Wednesday, November 16, 2011

Ya-Yas Walking

Home again.  Leaves again.  An oak branch hangs low over the road where I walk with my ya-yas on alternate week-day mornings.  We have to duck or swerve to miss it.

We've been exercise-walking together for many years, this group of three ya-yas, so named  by one of our daughters after The Divine Secrets of the Ya-Ya Sisterhood.  We have six daughters among us.  I'm so afraid it's in one of our daughters' destinies to write a book about us.  Whoever it turns out to be, may she please wait till we're all dead.

But I digress.  More than its hanging in our way, the thing that has attracted me to this branch for at least three years, is that one of its twigs grows large lobeless leaves on a tree otherwise full of deeply lobed bristle-tipped leaves.  How can that be?

At first we thought it was a caught branch fallen from another tree.  Determining that not to be the case,  we accepted it as some anomaly of the season, likely a one-time occurrence.  But no, three years later the branch still produces the same oddly rounded leaves it has grown for at least as long as we've been attending it and probably longer.   Our tree, by the way, is huge and many generations older than we.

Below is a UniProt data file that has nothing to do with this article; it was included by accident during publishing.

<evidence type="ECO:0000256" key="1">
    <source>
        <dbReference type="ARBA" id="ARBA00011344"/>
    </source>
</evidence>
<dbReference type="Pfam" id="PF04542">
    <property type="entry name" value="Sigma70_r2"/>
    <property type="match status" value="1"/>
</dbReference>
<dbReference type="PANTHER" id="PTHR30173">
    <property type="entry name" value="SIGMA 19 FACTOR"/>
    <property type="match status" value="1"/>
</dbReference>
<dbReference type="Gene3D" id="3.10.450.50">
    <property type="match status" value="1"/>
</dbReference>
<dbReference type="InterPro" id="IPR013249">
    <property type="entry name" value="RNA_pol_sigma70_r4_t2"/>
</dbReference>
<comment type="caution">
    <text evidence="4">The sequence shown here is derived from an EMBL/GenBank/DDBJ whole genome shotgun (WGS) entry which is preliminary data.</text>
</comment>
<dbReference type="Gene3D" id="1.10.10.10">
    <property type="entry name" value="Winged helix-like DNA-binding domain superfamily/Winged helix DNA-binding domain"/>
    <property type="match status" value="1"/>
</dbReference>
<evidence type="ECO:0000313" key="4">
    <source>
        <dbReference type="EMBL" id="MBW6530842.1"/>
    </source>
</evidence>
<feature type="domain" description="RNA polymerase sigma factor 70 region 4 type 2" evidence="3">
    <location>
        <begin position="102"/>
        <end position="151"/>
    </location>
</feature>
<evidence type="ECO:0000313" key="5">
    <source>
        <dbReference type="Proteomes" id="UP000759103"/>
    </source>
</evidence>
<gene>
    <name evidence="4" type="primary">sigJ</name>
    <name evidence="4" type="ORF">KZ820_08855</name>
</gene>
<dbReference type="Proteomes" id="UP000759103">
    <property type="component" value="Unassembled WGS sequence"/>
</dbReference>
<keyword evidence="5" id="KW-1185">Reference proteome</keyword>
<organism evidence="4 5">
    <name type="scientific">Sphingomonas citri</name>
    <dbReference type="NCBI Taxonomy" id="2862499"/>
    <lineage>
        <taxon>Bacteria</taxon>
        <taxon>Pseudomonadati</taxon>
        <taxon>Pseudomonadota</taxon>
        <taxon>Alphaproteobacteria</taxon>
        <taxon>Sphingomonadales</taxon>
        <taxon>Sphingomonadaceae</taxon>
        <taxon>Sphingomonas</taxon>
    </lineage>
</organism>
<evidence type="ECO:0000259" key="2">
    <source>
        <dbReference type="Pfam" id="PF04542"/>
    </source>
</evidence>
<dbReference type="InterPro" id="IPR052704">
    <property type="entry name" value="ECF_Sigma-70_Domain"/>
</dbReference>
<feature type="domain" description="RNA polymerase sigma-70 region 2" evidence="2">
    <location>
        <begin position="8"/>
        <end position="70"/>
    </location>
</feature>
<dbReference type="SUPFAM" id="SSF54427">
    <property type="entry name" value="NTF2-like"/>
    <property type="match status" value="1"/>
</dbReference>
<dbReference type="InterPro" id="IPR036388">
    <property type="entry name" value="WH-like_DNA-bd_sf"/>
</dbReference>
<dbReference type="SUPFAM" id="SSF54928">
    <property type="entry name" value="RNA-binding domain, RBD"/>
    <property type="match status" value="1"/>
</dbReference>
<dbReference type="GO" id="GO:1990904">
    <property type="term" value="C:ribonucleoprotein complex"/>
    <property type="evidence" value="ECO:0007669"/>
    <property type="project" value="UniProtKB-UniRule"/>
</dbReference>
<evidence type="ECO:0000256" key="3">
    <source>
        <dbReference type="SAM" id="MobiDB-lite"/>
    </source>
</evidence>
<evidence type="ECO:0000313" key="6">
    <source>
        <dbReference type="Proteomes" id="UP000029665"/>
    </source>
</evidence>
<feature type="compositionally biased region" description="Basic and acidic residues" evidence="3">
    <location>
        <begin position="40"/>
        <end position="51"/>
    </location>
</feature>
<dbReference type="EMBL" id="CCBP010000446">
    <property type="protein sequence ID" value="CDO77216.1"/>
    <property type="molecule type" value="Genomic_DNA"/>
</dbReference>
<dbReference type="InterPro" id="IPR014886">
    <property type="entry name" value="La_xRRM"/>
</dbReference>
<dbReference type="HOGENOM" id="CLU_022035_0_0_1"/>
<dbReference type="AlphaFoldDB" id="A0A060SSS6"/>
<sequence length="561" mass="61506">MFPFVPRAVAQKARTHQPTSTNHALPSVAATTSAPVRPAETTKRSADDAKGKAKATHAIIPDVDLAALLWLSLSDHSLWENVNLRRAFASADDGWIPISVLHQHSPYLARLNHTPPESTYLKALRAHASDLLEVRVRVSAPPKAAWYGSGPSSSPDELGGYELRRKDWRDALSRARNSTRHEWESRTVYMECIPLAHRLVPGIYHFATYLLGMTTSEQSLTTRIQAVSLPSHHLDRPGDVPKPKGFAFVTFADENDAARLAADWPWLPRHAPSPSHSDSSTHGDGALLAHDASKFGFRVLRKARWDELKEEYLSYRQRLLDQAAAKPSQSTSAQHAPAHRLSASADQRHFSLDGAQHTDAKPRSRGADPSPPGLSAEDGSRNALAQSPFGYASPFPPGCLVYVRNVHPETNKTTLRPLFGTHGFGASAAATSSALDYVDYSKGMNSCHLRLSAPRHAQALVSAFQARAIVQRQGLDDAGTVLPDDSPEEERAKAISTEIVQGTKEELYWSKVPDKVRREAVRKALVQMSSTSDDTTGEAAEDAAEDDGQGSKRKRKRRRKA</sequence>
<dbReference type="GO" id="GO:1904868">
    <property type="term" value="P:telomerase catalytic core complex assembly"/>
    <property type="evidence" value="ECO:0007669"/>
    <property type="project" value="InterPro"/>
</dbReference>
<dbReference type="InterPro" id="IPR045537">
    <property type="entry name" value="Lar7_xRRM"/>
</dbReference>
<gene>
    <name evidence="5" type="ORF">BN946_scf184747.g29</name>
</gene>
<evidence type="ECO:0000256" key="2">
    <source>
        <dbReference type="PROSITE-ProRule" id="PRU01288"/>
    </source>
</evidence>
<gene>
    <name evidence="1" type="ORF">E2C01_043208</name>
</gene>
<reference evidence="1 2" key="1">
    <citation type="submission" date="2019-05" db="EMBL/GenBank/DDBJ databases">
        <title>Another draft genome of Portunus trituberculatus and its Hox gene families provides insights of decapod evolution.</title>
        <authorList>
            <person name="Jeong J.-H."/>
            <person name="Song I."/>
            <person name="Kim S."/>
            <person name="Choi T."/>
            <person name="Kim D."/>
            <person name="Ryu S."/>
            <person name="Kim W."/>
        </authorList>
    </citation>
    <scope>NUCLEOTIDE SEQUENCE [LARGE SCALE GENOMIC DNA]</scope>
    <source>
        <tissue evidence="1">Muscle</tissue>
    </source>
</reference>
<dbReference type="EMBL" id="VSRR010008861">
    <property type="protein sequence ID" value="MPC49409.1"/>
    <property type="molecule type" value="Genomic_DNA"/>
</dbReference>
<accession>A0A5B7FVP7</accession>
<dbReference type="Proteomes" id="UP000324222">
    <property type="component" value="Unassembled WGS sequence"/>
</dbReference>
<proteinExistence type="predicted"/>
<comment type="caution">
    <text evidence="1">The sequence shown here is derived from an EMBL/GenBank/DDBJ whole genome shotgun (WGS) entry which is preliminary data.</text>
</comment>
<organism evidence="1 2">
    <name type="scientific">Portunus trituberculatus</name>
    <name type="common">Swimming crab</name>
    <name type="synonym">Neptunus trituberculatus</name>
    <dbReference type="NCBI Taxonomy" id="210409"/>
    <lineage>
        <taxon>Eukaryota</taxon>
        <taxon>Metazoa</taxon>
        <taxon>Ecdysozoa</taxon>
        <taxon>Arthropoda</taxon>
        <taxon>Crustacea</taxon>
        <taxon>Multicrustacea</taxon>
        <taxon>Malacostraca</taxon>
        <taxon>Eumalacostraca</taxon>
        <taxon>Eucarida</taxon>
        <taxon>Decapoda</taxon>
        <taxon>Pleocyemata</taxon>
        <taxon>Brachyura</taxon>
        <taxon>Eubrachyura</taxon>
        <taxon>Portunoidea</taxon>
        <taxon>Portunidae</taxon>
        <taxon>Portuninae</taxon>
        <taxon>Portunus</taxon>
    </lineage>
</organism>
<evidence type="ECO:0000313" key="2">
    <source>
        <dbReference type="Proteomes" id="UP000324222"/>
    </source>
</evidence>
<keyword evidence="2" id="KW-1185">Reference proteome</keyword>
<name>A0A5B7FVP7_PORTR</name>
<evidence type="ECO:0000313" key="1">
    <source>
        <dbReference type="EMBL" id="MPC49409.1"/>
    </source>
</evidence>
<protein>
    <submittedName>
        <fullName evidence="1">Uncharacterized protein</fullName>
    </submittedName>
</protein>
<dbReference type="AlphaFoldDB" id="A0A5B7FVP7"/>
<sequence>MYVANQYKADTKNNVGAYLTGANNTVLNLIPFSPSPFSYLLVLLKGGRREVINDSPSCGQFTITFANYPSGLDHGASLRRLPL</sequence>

I don't know my oaks, but the broad toothless leaves on the odd branch look to match the leaves of a blackjack oak in the field guides. The branch itself appears to have been damaged---as in possibly broken by a passing truck, then healed.  Could that be the reason for the leaves of wonder?  I'd be grateful to any tree experts out there who can explain. dkm, aka ya-ya #3

Odd branch in September 2011

Odd branch with Ya-ya Peggy

September 2011

October 2011, different angle
Two leaves from same tree, November 2011

Ya-yas Peggy and Pearl 

Thursday, November 3, 2011

Compost: Rotten and Rich

Owing to a lifetime of teaching first grade, I admit to a certain guilty pleasure this year in having no children around for whom I felt obligated to toast pumpkin seeds, or now to turn the jack-o-lantern into a pie.  He looks suitably handsome in the organic rubbish heap, soon to be rotten and rich compost.  Is it not an equally worthy end?

Who knew retirement would be so freeing as this?  dkm